"We'll catch the Obliterator Bot... After we've caught
all the Zs..."
Even though Amy, Knuckles and Sticks are still able to fight, somehow Sonic and Tails being too tired prevents the team from being able to fend off the robot. Unfortunately for Eggman, the robot misunderstands his voice commands and goes to attack his lair instead – forcing the doctor to ask Sonic and Tails to help him again. They eventually defeat it, but Eggman’s lair is destroyed for real in the process. They just drop him there and leave, choosing not to have to deal with this trouble again.

I quite enjoy this episode. It cements Eggman’s status as a villain who’ll gladly use the conventions of slice-of-life shows in order to enact his evil plans. He’ll eventually go back to using robots, but until then, he will benefit from the niceness of the heroes. Here, he plays with the idea of an enemy settling in with the heroes for an indeterminate period of time, making it a part of his plan.

That's Knuckles, with a trash can on his head, being
Knuckles. The typical "character becomes suddenly
famous for a moment" episode plot.
There’s something about modern cartoons. I haven’t studied the history of cartoons, but I can already tell you: There are many stock plots that writers rely on. There are those ideas that pop up on various TV series, whether it’s the slice-of-life or action ones, and you’ll instantly recognize them. There’s the bodyswap episode. The sudden extreme bad luck episode. There’s the episode where someone is in a rush looking for a gift for someone they like. There’s the episode about a friend who might move away soon. There’s the episode where the hero lets someone inside their house because that guest needs a roof over their head. You’ll notice that these tropes are still incredibly common, and tend to be the focus of various episodes.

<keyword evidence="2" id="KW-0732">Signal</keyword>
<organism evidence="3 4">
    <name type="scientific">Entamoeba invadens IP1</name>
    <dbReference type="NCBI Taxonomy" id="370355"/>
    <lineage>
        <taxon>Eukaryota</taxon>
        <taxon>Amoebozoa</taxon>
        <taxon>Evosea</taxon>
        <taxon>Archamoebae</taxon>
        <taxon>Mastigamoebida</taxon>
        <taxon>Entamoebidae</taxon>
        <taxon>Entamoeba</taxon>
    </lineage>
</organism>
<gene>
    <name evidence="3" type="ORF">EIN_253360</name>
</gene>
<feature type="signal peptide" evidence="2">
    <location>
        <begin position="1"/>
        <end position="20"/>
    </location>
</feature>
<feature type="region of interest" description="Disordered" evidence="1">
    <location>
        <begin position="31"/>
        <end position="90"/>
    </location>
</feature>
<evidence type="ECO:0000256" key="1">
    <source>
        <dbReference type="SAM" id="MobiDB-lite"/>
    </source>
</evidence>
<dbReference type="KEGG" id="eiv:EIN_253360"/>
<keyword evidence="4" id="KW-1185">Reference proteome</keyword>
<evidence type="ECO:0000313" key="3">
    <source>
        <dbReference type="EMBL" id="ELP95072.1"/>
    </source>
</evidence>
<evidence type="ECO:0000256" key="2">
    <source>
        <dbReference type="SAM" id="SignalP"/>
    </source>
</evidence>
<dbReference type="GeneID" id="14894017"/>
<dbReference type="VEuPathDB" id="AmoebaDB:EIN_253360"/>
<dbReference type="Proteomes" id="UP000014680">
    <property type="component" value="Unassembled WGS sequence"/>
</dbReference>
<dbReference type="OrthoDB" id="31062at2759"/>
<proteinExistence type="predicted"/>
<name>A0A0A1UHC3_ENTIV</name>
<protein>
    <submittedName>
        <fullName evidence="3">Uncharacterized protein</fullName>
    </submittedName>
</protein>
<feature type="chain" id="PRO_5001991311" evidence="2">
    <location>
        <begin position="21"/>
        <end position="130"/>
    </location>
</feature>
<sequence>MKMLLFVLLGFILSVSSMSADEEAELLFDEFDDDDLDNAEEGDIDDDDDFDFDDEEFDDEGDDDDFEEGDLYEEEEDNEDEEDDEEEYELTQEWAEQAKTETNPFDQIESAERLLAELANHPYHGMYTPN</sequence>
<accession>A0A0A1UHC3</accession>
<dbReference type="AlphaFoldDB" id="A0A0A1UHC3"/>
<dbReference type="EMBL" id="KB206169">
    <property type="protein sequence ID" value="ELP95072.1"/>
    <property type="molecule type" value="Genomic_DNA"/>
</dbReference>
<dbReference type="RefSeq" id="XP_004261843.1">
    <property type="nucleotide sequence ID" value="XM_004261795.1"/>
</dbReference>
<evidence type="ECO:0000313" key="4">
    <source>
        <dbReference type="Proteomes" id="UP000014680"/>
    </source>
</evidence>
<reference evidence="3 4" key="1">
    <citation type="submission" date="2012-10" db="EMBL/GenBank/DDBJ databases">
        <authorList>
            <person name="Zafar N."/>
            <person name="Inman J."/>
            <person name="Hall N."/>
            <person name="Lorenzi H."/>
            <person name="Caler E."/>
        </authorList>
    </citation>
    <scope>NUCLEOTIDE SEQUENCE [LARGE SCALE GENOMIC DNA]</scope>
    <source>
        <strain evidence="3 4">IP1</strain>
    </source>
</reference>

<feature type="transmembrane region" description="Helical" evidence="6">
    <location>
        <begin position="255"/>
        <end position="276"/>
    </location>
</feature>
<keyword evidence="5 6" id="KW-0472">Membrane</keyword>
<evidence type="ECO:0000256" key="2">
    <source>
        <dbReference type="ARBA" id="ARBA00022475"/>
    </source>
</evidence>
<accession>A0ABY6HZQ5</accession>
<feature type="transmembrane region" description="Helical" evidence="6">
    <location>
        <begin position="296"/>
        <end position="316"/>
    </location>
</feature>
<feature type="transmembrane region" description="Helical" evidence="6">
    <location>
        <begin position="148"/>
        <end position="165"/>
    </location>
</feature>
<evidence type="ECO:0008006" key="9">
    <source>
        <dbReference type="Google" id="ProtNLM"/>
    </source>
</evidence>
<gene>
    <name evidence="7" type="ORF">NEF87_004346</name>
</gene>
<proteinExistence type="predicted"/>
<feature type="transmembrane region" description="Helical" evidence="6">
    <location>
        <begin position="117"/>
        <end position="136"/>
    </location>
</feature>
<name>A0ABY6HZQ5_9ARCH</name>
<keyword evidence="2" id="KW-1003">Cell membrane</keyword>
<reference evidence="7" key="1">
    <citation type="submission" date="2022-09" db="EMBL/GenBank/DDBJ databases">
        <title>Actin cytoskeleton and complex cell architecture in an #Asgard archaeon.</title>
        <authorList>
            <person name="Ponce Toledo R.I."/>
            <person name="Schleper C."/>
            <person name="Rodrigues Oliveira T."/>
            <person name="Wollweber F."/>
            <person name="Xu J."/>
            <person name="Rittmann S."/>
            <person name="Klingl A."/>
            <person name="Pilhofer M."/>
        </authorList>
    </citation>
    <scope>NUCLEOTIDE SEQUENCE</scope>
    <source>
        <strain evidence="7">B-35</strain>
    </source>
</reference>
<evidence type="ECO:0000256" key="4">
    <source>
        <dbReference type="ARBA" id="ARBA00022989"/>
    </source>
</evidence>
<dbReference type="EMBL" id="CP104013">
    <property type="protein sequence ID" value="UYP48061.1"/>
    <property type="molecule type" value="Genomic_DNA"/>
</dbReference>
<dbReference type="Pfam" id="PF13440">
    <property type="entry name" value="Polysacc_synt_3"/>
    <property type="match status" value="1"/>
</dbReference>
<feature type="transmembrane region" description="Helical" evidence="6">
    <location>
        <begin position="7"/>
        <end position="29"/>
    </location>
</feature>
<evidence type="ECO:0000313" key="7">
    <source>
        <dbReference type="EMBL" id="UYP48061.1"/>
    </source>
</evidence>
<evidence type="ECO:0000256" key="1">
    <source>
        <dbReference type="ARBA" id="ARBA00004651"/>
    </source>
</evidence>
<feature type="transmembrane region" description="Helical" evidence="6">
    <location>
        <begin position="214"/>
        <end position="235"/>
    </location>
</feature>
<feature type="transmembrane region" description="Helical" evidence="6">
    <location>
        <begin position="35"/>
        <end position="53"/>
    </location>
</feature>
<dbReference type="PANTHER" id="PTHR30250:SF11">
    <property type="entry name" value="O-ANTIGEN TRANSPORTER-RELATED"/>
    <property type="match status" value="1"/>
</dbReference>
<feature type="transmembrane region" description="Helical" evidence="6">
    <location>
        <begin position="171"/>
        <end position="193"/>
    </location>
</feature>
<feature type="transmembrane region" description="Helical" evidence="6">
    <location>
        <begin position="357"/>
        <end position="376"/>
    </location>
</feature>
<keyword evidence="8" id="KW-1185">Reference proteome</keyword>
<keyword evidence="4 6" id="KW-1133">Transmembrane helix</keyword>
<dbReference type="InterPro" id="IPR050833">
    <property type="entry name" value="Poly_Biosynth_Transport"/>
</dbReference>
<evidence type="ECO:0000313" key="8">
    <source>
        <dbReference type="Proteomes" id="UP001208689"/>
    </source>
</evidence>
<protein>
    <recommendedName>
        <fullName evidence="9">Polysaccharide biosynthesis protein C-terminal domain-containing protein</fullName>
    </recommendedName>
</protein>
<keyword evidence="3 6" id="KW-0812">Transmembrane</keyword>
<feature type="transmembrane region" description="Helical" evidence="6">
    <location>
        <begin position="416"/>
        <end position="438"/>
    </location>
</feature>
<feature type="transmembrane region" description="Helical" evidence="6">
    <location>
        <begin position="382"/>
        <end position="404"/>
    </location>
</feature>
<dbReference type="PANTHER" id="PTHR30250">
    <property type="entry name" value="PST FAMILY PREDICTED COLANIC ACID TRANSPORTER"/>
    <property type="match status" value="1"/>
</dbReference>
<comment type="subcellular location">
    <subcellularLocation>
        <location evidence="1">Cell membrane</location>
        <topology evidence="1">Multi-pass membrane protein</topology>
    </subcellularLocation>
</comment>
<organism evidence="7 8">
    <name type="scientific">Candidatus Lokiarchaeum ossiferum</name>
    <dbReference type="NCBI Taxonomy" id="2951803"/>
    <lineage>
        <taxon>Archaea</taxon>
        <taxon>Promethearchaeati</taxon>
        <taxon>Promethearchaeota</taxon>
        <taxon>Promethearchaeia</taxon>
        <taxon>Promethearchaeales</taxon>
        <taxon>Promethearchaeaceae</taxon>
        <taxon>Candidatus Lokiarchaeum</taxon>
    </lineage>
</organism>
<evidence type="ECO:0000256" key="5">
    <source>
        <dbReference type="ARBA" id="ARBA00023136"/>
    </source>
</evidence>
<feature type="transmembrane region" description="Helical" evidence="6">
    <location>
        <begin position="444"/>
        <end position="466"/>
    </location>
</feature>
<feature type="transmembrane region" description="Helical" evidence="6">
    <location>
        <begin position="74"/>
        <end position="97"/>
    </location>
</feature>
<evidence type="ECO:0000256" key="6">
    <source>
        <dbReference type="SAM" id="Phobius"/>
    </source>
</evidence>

However, as time went on, it seems that more and more daring content creators wanted to break away from the mold. Many modern cartoons make a conscious attempt at using these tropes in new ways, in ways that they weren’t used before. New content creators try to be clever with them. It is also pretty important to note that many creators of today were probably kids when cartoons became mainstream in the eighties and nineties. They’ve seen these series where every episode was standalone. They’ve seen the days of “no continuity”. They’ve also seen the days of “minimal continuity”. But most of all, they’ve seen the days where any plot was fair game as long as it could be justified within the context of a show – which isn’t to say that these plots were always being used creatively. Each stock plot episode followed the beats of that plot, usually without trying something new.